Right Lines Art Gallery
224/1, 2nd Main
Defence Colony Indiranagar
August 10 - September 14
In the midst of what is often called “the Bangalore effect”—the term coined to describe how India’s verdant “garden city” rapidly became one of the technological capitals of the world—this exhibition explores the metropolis’s constantly evolving cityscape and ways of life.
In his acrylic pieces Wrapped, 2011, and Grrr, 2010, Babu Eshwar Prasad focuses on objects that are similar yet dissimilar, such as a leopard-print jacket and a tiger—and places them against Dalì-esque desert landscapes. Devoid of context, the imagery in these works highlights the inherent link between the man-made and natural: for example, between the coat and the endangered Indian leopard from which the pattern originated. Murali Cheeroth’s Memory Palace, 2010, has a similar approach of juxtaposing somewhat related elements. Radio masts tower over a burgeoning city, which lies on a huge bed—while in the corner sits the small but watchful figure resembling Kempe Gowda, the founder of Bangalore.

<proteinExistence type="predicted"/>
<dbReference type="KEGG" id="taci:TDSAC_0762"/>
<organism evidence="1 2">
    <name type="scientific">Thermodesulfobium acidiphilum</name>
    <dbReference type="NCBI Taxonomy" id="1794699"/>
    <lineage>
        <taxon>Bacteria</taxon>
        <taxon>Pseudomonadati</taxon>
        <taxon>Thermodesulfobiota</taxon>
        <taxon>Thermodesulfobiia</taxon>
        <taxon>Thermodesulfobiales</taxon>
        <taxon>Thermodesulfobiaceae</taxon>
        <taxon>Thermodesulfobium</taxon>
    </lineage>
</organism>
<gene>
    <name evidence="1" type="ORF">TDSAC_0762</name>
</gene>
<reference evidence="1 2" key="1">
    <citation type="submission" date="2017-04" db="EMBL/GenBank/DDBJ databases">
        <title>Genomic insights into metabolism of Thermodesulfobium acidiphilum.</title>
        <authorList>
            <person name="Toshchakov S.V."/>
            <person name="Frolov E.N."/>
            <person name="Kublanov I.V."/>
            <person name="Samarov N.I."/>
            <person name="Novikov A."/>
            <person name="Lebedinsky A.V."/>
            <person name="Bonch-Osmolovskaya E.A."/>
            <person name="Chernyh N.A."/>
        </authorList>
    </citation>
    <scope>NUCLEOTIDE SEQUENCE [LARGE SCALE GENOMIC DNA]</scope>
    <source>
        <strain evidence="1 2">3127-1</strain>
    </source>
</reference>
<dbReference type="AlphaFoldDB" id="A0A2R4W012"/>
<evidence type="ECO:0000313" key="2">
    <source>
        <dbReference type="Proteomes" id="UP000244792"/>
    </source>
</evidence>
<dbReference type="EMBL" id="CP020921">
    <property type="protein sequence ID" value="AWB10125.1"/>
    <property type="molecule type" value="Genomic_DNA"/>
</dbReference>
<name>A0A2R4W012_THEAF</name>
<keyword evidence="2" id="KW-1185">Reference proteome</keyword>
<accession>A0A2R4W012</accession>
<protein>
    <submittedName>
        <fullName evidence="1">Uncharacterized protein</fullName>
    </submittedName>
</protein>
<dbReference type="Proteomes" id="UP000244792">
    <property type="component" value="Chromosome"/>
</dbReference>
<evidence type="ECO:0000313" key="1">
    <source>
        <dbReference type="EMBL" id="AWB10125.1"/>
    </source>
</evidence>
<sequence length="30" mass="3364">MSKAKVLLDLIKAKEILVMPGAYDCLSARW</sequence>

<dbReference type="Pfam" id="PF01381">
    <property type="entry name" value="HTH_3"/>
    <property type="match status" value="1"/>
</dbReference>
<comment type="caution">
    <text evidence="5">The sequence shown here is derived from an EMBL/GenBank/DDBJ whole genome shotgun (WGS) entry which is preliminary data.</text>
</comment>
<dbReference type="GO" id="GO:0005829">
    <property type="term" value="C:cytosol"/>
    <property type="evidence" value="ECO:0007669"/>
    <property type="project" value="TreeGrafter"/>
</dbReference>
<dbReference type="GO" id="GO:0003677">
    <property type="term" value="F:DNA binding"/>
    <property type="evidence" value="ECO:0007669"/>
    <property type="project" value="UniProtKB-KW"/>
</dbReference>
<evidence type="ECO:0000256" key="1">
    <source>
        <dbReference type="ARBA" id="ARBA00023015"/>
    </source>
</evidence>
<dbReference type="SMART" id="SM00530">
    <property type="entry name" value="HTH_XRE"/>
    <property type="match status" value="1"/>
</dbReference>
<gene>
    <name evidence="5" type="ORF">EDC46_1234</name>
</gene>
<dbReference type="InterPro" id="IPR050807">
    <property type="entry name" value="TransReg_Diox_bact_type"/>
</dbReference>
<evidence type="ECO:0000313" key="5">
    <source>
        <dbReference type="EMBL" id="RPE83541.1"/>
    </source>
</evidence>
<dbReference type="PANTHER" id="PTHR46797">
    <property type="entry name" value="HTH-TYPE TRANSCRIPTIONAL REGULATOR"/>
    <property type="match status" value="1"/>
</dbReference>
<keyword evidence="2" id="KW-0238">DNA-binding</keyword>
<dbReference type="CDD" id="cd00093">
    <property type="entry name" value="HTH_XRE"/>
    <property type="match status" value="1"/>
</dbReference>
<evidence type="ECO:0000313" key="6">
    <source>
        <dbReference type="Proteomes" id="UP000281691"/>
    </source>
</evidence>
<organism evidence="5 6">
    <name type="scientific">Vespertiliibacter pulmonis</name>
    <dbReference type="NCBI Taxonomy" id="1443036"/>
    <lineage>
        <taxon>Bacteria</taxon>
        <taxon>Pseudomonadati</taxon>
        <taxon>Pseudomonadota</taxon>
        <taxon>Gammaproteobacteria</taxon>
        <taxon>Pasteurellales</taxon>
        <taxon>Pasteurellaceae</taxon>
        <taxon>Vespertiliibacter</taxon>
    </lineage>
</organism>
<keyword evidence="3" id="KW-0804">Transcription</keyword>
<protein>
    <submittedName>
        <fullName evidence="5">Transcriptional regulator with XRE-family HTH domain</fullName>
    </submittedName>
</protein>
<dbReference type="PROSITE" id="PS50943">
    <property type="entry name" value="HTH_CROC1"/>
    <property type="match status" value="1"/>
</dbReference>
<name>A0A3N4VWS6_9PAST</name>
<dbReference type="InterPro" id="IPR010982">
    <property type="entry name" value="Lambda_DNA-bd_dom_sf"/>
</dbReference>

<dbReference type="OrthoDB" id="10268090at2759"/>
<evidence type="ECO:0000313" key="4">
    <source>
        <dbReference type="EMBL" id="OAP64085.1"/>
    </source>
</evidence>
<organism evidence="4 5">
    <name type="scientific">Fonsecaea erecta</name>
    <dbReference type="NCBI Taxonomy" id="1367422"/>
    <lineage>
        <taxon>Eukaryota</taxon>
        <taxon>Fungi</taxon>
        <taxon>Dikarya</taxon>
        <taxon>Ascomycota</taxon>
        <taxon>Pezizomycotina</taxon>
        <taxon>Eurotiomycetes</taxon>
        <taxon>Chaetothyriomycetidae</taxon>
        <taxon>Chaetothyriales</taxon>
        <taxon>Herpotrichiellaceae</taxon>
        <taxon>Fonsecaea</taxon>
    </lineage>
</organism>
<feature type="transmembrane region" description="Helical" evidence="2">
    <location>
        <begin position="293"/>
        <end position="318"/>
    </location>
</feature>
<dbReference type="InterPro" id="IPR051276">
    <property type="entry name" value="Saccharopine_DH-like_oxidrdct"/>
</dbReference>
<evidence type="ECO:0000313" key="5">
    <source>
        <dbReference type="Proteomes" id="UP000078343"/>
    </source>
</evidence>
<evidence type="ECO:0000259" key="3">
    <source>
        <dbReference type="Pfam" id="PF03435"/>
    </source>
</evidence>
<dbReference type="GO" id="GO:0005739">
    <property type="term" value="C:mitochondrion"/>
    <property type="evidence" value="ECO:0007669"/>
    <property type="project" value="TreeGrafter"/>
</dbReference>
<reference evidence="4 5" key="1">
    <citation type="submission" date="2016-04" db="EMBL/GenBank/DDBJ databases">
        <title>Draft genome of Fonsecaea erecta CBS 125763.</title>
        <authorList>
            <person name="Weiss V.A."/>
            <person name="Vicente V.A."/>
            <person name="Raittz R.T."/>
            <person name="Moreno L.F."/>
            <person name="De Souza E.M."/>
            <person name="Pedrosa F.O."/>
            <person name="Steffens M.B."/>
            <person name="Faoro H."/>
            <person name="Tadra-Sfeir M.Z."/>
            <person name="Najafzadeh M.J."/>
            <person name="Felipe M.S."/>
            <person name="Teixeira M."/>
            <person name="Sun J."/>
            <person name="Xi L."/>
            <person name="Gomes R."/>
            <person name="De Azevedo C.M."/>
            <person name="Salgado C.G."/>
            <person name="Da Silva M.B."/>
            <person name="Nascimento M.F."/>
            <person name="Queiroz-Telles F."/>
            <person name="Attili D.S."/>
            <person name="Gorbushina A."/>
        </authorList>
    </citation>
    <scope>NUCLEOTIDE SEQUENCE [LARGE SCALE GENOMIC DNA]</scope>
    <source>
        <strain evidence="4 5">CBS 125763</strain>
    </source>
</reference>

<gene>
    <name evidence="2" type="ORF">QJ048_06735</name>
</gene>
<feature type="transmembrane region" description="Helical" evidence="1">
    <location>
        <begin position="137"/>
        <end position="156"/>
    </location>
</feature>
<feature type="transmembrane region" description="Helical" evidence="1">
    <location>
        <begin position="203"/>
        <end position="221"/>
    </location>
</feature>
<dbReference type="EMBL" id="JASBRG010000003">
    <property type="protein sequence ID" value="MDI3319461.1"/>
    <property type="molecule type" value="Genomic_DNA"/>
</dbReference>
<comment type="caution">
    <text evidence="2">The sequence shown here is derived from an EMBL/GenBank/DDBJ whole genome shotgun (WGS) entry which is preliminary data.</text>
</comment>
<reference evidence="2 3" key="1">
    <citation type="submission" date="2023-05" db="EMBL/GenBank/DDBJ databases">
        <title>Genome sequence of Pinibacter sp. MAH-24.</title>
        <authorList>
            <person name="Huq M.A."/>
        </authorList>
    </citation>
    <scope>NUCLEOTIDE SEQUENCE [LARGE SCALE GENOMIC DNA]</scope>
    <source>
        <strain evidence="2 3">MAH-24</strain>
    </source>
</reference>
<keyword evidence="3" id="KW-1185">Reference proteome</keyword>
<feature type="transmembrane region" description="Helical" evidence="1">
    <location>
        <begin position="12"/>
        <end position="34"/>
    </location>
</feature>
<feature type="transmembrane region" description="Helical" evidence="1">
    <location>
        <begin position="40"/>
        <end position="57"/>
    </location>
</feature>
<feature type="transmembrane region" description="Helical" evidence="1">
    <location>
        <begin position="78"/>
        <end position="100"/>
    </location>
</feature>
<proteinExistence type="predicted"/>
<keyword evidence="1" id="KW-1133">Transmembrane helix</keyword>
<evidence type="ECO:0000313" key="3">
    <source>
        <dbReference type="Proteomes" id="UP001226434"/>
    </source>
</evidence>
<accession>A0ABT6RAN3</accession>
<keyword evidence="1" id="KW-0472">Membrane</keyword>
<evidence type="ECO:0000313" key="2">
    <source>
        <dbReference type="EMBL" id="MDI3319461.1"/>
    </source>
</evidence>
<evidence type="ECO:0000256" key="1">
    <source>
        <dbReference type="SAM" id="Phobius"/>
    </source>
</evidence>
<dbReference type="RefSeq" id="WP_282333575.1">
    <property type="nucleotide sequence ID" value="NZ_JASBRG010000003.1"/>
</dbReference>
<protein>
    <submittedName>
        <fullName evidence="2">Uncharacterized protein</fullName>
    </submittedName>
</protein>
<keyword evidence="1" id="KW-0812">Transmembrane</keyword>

Ravikumar Kashi’s Untitled I, III, IV, and V, all 2011, are perhaps the most striking works in the show. The cast-cotton rag sculptures of TV sets each contain a “screen” featuring a Bollywood trope—for example, an action film shot, a romance scene, or a tableau from an “item number” (a catchy dance number, usually set in a brothel). However, each image has been literally shattered—the original stills were reflected into broken mirrors before being photographed. These pieces attempt to make some sense of the fragmented ways in which people now engage with Bollywood—not only through films, but also music channels, movie posters plastered across the city, and actors featured in advertisements.